Try conservative measures first to control pain, and know the limits and risks of this therapy if you choose to try it.
Most people who suffer from back pain already know the drill: time heals this wound. Over weeks to months, the pain will calm down, and you will slowly return to your normal life. In the meantime, try to stay as active as possible and rely as much as possible on over-the-counter pain relievers.
But for some people, these conservative measures may not relieve the agony soon enough—especially if the problem is back pain caused by irritated spinal nerves. After a few weeks, just getting to the bathroom can be a challenge. At that point, you may be offered an injection of a steroid medication to calm the war zone in your lower back.
Even for nerve-related back pain, guidelines discourage hasty intervention with steroids. You would do less invasive, less aggressive things first.
However, if you choose this therapy, know its limits. The shots are almost always a temporary measure. In general, it's for symptom control, and not a definitive treatment.
Used appropriately, steroid injections can calm inflamed joints and tissues but do not speed healing or prevent future problems. Here are some of the most common targets for steroid injection therapy:
Epidural space. Epidural injections target the area around the spinal cord where nerve "roots" exit and extend to other parts of the body. The area near the nerve roots may be the source of low back pain, such as sciatica.
Tendons and bursae. Steroids are used for tendinitis—inflammation of a tendon, the tough, fibrous cord of tissue that connects muscle to bone. Steroids may also be used to calm down an inflamed bursa (bursitis). Bursae are cushioning pads of tissue that reduce friction between muscles and tendons as they move across bones and other joint structures.
Joints. Steroids are sometimes injected into a joint to calm inflammation related to arthritis. Common targets are the knee and the facet joints in the spine.
How long should you wait before considering injection therapy? It depends on the intensity of the pain and how long you can bear it before it starts to ease on its own. Most people experience substantial improvement in six to eight weeks.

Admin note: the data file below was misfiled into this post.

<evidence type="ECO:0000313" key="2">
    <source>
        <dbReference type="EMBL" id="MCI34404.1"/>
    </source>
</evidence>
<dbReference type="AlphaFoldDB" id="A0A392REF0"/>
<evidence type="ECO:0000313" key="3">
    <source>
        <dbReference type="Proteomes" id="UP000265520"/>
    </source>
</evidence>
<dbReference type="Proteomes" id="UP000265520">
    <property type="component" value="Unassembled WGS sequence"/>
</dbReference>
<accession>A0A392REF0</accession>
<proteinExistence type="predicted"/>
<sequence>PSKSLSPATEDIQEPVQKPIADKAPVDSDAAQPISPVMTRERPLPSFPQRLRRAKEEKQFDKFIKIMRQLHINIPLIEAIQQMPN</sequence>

How steroid shots work
Steroid injections contain various formulations of medications. A common combination is the numbing drug procaine hydrochloride—known to millions of dental patients as Novocain—mixed with the anti-inflammatory drug cortisone.
Once the injection finds its target, the numbing effect will start to wear off within hours. As the Novocain wears off, the pain may temporarily come back. Then 24 to 48 hours after the injection, you can begin to expect whatever benefit you're going to get.
What to expect
If the injection works, you'll certainly be grateful for the relief, but success is not guaranteed. In studies of large groups of back pain sufferers, the benefit is small to none on average. It's hard to predict what you, individually, will experience.
Steroid injections do not change the course of a chronic back pain condition. Months down the road, you will generally end up in the same condition as if you never got the shot. In the meantime, the shot could ease your discomfort.
For more information on epidural injections for back pain, contact Comprehensive Pain Management in Franklin, MA.
Source: Harvard Health